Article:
Branches are cut inside or below the leaf surface where other smaller branches hide the stubs.
Instead of pruning branch tips, they are cut back to a side branch or removed entirely, keeping the same density of plant growth.
Lower branches are shortened less (or not at all) than upper branches, which keeps the shrub full and leafy clear to the ground.
Because many fewer branches are cut (especially after several prunings) the difference in pruning time becomes negligible.
The natural shape of the shrub is retained because branches are deliberately cut at different lengths
blogs.columbian.com/gardening-with-allen/2012/05/06/what-is-natural-shrub-pruning/ … See MoreSee Less
When grown in pots, Star jasmine requires nothing more than a good quality potting mix (Pot Power is the best by far) and regular fertilising with Organic Life, Osmocote, Nitrosol or Harvest. Remember that when potted jasmine has clung to lattice it is going to be very difficult to repot, so it is wise to choose the largest pot possible and the longest lasting mix to allow for future growth.
Trach. Jas, suffers from very few pest & diseases if grown well. Occasional aphid outbreaks are easily fixed with almost any garden insecticide (or soapy water), and in the rare circumstance of mite attack, more frequent spraying with Bug Guard or Neem Oil may be required.
Star Jasmine has a few relatives, including at least two variegated varieties, but its favoured cousin is the fantastic prostrate T. asiaticum. This variety doesn’t flower nearly as well as Trach jas, but is great as a low growing groundcover, with new growth that has both lime green and burnished autumn tones, making for a stunning look set against the dark green mature leaves. T. asiaticum is seen to best effect as either a groundcover, or spilling over a wall or pot. It is just as if not more hardy than the more common star jasmine, and is a personal favourite of mine. Also exquisite is the much slower growing Trach jas ‘Tricolour’, showing variegated leaves in green & white, with new growth a delicious pink colour.
How fast does trachelospermum jasminoides grow – would love appreciate advice and opinions please?
In November of last year I planted a Trachelospermum Jasminoide plant from my local garden centre in my back garden against a south facing wall (the wall is only knee high and then there is a fence and trellis above it. It is currently 32inches high with lovely red leaves, but doesn’t seem to have grown much yet (my husband says to be patient everything is going on under the soil!) I’m in Hampshire on the south coast with a small town garden laid to lawn with flower borders. The reason I plant it was to create privacy and screening against the next door neighbours (down to a fall out last year and lots of bad feeling caused by their building work for an ugly great big extension, no planning permission & cowboys doing everything evenings and weekends, however, I digress!) The trellis only takes the boundary to about 6ft which is why I’m anxious to cut them out privacy/screening, otherwise it just feels as though their ‘in my face’ IYKWIM and I don’t want to see them at all!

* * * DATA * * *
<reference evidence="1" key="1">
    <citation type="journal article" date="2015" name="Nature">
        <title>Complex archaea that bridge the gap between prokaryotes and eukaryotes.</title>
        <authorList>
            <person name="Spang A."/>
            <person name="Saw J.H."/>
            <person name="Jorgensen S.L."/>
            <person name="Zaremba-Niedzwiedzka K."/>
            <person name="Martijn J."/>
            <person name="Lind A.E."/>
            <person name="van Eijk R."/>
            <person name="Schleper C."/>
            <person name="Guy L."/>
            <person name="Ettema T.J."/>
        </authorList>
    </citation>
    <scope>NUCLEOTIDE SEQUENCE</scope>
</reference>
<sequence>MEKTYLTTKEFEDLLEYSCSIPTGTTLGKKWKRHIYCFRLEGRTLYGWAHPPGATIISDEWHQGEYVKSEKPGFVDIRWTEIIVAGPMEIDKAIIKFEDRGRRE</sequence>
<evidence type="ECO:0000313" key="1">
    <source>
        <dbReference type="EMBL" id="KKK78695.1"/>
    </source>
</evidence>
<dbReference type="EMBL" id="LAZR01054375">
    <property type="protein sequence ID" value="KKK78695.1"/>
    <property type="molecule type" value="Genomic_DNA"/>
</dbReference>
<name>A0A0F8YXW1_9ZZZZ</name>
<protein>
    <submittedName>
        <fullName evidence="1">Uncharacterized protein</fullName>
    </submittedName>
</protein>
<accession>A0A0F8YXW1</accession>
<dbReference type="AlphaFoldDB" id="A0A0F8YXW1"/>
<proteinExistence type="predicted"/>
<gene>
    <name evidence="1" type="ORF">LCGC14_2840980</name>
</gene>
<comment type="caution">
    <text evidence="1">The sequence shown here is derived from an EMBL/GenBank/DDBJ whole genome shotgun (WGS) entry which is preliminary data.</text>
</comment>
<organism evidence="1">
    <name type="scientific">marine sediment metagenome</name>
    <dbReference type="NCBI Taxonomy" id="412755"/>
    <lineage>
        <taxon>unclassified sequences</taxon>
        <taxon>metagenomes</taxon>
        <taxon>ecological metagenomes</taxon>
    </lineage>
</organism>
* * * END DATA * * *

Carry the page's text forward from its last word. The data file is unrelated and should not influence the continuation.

Can anyone tell me how long it should take this twining climber to grow to about 6 feet and then I can train it along the fence/trellis for extra cover. Also does it drop leaves like other plants, don’t want leaves dropping on neighbours side – or them moaning about it and cutting it back (sorry, I’m a gardening novice!).
I would be tempted to plant tall conifer trees like leylandii and add some barbed wire, but husband won’t allow it, lol. Would appreciate your help and feedback
Plant Of The Month: Trachelospermum jasminoides AKA Star Jasmine
Botanical Name: Trachelospermum jasminoides
Common Name: Star Jasmine, Confederate jasmine, Confederate jessamine, Chinese star jasmine
Climate: Will do well in most climates within Australia as it can adapt to hot and cold climates.
Soil: Suitable to most soil types, however, will perform best in rich, well-drained soil.
Sun: Full sun to part shade. Star Jasmine can even handle full shade however they produce the best blooms in full sun.
Water: Water well until established, once established the plant is moderately drought tolerant.
Uses: The beauty of Star Jasmine is the versatility it can be used as a low hedge, for screening, natural sound barrier, groundcover, trellis, over a pergola.. the options are endless. The flowers are beautiful star-shaped with a heavenly fragrance.